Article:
Photo Friday: Photographing Military Medal

This is a continuation of the series featuring what I’ve learned about photographing family history memorabilia. To read more about the collection, visit the initial post title here or Part 1 or Part 2.

First Photo Shoot Set Up

My light box was stationed on a daybed in a shadowy part of the room on a Sunday afternoon. The lighting was indirectly from the window and directly from a work light filtered through the lightbox side. I didn’t use the flash with any of these pictures. I set my compact system camera to the P mode and took all pictures on the Macro setting. I used the custom white balance setting and my exposure bias was set at 1.0.
Photographing WWII Medals
Exp: 1/100, Aperture: f/4, Focal Length: 9.1 mm
ISO Speed: 800, Metering; Center Weight Average

Good start, way too dark

Exp: 1/125, Aperture: f/4, Focal Length: 9.1 mm
ISO Speed: 800, Metering; Center Weight Average
Still too dark
After a series of shots of all my artifacts, I decided to research how to improve the use of the lightbox. I did another session with just the military bracelet and the name bracelet of previous posts. I determined that a dark room with two lights and the lightbox on a bed wasn’t working for my artificers. Instead of taking more photos of all the objects. I decided more research was in order.

Second Photo Shoot Set Up

My light box was stationed on a desk directly utilizing the natural light from the window. I used one work light filtered through my lightbox on the opposite side. I didn’t use the flash with any of these pictures. I set my compact system camera to the P mode and took all pictures on the Macro setting. I used the custom white balance setting and my exposure bias was set at 1.0. I have the camera mounted on a full-length tripod.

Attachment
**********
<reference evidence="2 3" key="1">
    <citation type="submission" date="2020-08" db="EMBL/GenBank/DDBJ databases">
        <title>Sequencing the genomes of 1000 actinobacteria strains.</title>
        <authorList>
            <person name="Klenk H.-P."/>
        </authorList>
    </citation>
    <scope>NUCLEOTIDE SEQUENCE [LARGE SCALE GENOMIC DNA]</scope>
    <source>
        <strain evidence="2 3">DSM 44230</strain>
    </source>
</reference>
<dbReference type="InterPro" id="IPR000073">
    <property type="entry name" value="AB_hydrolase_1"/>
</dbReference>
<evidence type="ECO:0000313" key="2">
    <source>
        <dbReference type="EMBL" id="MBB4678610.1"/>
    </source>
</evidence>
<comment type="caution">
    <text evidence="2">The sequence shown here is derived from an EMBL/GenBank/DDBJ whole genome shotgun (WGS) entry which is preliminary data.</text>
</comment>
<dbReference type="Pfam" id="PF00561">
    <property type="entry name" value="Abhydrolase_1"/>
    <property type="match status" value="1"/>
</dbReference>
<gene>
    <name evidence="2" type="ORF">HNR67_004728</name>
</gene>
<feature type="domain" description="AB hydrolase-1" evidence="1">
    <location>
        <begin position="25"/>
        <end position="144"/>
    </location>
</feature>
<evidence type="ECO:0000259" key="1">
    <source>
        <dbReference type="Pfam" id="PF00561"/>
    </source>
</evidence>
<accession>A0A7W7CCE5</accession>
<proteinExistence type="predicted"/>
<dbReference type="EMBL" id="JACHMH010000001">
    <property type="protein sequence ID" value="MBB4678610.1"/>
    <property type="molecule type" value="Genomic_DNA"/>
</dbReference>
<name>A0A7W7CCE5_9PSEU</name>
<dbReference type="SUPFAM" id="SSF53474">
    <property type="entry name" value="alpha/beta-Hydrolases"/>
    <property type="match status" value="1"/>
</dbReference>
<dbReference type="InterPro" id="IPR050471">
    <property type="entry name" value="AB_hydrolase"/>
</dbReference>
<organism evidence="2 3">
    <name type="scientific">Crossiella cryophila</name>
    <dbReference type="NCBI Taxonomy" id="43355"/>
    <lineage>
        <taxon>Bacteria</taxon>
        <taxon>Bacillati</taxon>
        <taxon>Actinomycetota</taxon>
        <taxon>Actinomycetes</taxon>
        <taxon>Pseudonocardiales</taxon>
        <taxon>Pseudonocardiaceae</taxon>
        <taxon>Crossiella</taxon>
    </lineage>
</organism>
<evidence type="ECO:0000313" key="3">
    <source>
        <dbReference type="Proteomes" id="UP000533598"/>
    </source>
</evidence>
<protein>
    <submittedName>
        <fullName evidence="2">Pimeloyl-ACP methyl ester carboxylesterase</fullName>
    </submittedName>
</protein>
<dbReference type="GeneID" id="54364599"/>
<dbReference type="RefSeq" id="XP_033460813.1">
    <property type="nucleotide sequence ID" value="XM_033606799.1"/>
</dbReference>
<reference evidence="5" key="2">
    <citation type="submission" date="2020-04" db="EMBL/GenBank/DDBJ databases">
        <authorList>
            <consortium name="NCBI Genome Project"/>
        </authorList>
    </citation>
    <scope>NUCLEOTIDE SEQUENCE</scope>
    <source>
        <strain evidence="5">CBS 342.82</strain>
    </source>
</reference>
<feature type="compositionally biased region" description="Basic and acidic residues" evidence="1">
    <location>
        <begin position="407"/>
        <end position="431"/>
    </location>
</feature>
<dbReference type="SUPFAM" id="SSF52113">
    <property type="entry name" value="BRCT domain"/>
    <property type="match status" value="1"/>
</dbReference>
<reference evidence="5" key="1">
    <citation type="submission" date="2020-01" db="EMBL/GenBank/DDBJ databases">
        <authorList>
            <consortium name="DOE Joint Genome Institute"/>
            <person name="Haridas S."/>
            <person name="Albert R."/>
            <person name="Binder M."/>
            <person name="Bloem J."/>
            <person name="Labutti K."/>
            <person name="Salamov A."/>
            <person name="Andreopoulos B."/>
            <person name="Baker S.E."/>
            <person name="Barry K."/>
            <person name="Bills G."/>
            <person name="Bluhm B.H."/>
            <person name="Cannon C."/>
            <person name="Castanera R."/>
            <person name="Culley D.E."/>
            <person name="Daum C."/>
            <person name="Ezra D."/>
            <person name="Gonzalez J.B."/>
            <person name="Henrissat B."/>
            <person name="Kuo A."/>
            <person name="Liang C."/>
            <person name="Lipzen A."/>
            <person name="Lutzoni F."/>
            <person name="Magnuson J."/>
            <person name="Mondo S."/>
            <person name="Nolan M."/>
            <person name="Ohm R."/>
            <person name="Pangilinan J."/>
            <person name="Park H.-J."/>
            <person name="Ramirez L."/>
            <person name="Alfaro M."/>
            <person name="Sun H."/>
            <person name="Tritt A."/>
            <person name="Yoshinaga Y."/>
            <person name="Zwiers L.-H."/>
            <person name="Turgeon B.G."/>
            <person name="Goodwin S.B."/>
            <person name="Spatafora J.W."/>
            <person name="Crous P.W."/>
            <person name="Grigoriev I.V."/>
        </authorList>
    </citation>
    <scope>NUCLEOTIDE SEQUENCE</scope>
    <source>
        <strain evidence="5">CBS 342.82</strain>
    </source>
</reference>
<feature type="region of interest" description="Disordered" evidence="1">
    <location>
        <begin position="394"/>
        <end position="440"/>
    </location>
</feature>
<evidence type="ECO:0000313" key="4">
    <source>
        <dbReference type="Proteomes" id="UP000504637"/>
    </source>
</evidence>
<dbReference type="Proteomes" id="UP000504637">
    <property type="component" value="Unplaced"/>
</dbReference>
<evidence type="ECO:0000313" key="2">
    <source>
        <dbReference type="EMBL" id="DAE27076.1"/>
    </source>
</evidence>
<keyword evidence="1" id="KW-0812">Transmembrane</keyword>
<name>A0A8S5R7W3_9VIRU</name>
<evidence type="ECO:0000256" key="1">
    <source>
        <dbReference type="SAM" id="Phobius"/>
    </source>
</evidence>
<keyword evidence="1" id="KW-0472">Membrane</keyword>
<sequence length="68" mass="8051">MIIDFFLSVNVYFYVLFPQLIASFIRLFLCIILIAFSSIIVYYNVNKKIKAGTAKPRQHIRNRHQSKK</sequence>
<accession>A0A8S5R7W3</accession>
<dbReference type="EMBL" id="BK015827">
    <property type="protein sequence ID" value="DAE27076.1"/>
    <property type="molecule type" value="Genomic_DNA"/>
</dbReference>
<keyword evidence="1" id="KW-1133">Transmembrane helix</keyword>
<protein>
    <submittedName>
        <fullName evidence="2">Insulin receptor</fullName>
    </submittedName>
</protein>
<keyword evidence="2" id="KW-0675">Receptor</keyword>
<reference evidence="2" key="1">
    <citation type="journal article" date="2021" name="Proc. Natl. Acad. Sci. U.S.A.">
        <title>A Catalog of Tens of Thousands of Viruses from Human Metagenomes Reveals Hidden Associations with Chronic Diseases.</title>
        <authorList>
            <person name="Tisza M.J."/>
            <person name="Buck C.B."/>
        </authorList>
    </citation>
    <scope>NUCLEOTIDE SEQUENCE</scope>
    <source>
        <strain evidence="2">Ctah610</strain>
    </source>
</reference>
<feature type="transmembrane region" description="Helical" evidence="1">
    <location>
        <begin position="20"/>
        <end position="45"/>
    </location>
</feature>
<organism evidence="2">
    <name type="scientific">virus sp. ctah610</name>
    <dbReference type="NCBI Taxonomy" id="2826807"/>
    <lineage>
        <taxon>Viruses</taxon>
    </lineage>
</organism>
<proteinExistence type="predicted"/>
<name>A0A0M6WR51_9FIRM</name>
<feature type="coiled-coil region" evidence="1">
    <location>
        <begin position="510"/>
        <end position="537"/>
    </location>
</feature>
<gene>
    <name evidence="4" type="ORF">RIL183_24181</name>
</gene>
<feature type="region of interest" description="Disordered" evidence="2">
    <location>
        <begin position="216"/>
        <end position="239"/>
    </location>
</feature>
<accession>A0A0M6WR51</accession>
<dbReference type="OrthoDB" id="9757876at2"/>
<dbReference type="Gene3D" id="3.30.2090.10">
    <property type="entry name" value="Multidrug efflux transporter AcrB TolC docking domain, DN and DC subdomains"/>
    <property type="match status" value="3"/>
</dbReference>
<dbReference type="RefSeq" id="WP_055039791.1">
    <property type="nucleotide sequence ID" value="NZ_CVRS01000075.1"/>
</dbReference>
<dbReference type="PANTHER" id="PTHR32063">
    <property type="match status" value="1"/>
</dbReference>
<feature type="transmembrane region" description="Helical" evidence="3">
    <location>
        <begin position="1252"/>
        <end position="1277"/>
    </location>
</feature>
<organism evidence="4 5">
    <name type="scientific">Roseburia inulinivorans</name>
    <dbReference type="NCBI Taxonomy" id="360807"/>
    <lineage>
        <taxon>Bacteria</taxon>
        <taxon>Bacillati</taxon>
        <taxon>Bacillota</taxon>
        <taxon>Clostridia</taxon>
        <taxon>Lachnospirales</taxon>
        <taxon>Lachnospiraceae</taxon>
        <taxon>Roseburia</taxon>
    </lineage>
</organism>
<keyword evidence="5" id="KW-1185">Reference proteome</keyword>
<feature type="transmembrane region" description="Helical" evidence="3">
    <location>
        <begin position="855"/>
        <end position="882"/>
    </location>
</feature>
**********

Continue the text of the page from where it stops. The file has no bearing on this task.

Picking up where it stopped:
Exp: 1/160, Aperture: f/3.2, Focal Length: 6.7 mm
ISO Speed: 800, Metering; Spot

I was blown away by this photo.

Exp: 1/60, Aperture: f/4, Focal Length: 6.7 mm
ISO Speed: 800, Metering; Spot

Although this one isn’t as strong as the first, I still think this one is acceptable.

Afterthoughts

As you can see, using spot metering, Custom White Balance, and placing my lightbox near a sunlight window and using one additional light greatly improved the pictures. These photos would enhance a family heritage album about my military veteran grandpa.
First Photo Professional quality photo by an amateur.

There are more artifacts to come in the come weeks. I hope you’re enjoying learning about taking photos of your heirlooms. I can’t wait to see what some of you come up with.

Devon Noel Lee

Devon Noel Lee

Devon Noel Lee is passionate about capturing and preserving family stories so no one alive today has to be researched, or forgotten, tomorrow. She has authored 6 how-to books, a memoir, two published family history biographies, and over 60 family scrapbooks. She's an enthusiastic speaker who energizes, encourages, and educates at the same time.

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